The Blue Wildebeest (Connochaetes taurinus, top) and the Black Wildebeest (Connochaetes taurinus, bottom) Images from animalia.bio
A staple of the vast expanses of the African savannah, the wildebeest are famed for the massive migrations of their enormous herds across huge distances and dangerous, crocodile filled rivers. Part of the large family Bovidae, made up of antelopes, cattle, goats, sheep and even toed ungulates, the wildebeest are thought to have evolved when the open grasslands of central Africa first developed. Today there are two species, the Blue Wildebeest, so named for the blue-ish grey sheen to their coat and the Black Wildebeest, with its much darker coat. The horns are oriented slightly differently between the two species, with the Black Wildebeests’ horns curving further forwards. Fossil records from central Africa show ancestral wildebeest with smaller, less forward-facing horns and less well-developed skulls than their modern counterparts, in particular the black wildebeest, indicating that over time there has been a shift towards more territorial breeding and the need for defensive horns. The Black Wildebeest diverged when they began to move into the more open highveld habitat of Central Africa and adapted to the ecological niche there, including a more territorial breeding strategy that relies heavily on line of sight, thus relying on the vast open spaces of the highveld and driving a need for more defensively designed horns.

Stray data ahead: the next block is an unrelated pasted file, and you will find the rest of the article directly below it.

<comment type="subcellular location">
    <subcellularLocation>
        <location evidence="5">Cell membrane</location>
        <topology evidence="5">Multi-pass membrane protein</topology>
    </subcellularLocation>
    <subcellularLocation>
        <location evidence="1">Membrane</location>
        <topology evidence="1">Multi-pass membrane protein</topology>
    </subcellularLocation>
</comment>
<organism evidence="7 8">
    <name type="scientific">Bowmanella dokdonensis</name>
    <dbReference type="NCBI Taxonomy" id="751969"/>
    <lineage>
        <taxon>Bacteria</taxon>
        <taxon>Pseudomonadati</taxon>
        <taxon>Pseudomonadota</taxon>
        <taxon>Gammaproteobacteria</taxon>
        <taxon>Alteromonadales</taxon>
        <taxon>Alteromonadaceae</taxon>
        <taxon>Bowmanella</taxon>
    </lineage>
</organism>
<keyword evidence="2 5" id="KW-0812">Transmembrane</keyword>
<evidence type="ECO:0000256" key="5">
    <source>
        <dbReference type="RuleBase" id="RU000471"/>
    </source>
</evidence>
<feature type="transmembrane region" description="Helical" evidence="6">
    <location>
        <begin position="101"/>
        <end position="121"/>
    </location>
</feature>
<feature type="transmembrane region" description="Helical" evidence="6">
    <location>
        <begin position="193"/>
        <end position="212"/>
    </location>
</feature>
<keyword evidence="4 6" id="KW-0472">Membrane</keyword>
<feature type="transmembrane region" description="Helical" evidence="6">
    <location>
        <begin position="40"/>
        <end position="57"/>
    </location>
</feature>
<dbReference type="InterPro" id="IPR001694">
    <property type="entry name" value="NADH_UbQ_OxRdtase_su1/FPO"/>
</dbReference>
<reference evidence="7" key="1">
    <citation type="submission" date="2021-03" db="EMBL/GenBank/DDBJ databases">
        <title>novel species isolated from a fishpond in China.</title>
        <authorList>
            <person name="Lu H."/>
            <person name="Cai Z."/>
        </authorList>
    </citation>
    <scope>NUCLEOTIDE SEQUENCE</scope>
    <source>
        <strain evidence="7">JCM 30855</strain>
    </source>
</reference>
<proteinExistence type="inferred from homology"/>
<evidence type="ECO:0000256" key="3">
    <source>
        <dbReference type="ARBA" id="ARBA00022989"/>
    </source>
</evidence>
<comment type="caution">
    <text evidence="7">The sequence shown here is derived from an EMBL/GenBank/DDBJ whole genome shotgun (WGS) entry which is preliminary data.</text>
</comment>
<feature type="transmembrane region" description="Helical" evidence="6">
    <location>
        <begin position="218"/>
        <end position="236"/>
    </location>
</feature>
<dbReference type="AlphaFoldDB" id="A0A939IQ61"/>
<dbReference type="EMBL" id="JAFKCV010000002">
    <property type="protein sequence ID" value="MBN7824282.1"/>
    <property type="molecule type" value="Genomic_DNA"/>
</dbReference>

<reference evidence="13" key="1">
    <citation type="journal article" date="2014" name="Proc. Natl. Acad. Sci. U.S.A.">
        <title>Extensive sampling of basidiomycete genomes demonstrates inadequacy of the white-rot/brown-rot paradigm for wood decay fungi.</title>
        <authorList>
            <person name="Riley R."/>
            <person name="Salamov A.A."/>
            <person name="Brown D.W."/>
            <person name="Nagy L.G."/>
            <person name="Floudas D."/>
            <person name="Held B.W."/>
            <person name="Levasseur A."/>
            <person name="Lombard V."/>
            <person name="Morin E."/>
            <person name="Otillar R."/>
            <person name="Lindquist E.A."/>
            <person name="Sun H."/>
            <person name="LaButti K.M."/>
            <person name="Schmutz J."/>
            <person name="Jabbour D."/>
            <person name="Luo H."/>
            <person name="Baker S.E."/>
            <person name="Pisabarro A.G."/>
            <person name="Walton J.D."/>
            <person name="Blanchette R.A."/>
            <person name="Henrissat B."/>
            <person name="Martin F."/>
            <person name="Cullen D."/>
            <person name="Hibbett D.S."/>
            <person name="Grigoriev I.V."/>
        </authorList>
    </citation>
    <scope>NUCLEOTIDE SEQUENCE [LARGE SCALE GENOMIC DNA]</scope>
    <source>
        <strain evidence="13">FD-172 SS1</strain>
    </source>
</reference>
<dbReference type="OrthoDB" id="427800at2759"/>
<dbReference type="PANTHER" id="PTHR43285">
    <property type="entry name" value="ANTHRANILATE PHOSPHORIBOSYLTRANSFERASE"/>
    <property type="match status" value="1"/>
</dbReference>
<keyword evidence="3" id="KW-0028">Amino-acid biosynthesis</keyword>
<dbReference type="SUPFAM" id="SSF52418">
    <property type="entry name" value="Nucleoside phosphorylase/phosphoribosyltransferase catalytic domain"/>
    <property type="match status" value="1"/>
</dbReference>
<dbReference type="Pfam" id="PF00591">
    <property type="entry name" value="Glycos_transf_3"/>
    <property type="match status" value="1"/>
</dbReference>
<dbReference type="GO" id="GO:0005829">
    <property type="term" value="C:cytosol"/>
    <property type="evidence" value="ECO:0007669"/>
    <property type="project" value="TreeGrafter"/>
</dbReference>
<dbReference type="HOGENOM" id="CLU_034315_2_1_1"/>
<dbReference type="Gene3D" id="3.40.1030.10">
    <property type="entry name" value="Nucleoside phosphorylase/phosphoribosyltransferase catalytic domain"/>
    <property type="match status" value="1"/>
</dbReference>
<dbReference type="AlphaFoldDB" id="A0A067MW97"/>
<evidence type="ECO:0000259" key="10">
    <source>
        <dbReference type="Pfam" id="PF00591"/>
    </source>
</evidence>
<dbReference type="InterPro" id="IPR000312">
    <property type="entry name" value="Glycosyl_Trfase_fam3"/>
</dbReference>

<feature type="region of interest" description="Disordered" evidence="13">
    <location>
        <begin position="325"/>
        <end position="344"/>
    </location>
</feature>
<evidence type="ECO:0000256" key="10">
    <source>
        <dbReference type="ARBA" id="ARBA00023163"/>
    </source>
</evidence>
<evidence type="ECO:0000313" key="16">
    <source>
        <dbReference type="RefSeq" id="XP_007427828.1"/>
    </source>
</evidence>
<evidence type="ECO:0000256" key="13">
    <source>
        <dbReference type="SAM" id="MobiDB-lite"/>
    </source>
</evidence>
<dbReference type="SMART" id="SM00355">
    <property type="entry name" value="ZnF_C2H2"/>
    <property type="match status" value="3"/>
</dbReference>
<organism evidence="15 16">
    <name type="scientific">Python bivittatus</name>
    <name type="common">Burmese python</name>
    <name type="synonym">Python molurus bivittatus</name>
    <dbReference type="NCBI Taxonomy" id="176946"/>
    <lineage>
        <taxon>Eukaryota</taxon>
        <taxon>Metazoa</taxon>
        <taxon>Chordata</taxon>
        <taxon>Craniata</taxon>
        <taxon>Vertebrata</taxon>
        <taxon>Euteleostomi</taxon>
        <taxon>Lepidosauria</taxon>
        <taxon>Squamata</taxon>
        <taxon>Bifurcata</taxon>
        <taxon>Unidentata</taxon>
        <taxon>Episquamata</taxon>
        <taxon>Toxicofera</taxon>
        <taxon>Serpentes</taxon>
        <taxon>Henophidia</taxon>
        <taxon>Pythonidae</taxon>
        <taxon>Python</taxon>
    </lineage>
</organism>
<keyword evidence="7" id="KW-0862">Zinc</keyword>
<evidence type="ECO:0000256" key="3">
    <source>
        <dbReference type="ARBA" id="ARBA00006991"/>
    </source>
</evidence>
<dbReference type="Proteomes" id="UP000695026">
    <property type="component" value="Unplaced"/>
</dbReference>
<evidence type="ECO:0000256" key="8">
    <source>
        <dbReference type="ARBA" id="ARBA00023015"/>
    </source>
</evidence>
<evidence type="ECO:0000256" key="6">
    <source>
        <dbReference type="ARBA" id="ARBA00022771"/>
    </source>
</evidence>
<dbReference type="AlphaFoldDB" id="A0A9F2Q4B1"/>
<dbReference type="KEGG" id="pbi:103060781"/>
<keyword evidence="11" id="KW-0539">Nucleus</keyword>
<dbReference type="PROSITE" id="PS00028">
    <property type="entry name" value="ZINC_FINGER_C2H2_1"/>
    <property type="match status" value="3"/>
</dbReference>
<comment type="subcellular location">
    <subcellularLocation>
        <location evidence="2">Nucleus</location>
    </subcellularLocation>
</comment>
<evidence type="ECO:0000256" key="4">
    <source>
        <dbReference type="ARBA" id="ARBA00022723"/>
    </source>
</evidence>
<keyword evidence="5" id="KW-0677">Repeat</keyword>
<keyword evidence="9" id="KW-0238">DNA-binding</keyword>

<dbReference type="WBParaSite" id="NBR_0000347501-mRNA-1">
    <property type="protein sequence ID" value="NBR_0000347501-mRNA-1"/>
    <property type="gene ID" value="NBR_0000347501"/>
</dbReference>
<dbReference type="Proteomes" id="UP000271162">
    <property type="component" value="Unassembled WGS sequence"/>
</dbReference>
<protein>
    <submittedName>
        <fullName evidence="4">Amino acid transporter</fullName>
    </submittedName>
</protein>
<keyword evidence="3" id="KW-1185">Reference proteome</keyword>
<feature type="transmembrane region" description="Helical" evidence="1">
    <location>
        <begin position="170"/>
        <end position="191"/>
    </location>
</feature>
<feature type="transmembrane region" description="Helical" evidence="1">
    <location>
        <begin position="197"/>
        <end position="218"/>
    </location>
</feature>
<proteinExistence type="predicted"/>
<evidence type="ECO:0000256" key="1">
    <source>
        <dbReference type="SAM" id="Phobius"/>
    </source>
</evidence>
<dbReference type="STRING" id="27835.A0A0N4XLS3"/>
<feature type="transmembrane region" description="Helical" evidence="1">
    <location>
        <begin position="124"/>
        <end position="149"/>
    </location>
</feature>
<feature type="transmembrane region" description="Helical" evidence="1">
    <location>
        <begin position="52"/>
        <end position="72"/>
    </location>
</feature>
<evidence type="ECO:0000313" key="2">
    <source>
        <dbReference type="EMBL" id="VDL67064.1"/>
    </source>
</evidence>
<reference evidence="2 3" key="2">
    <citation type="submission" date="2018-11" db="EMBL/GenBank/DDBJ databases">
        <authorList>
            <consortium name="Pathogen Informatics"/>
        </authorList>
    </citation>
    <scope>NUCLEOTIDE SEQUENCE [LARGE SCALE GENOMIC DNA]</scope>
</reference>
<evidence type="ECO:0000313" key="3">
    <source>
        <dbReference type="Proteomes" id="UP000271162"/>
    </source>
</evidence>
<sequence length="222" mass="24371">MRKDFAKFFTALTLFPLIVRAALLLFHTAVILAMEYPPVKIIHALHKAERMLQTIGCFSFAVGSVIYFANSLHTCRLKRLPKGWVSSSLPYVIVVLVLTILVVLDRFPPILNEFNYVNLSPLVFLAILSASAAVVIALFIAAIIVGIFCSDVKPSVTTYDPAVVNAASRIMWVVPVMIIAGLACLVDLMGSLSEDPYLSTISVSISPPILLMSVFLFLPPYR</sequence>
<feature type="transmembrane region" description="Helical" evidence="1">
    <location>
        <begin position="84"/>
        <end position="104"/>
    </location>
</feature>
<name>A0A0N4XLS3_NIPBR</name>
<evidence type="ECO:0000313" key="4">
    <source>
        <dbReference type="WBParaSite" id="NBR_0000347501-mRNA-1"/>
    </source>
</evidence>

A staple savannah species
Both species occur in short grass plains mixed with low scrub and woodland. Blue wildebeest have a larger population and a broader distribution through eastern and southern Africa, whereas the Black Wildebeest is less common and only exists in South Africa. Black Wildebeest once existed in Swaziland and Lesotho but in the 19th century were hunted into extinction, although they have been reintroduced in recent years.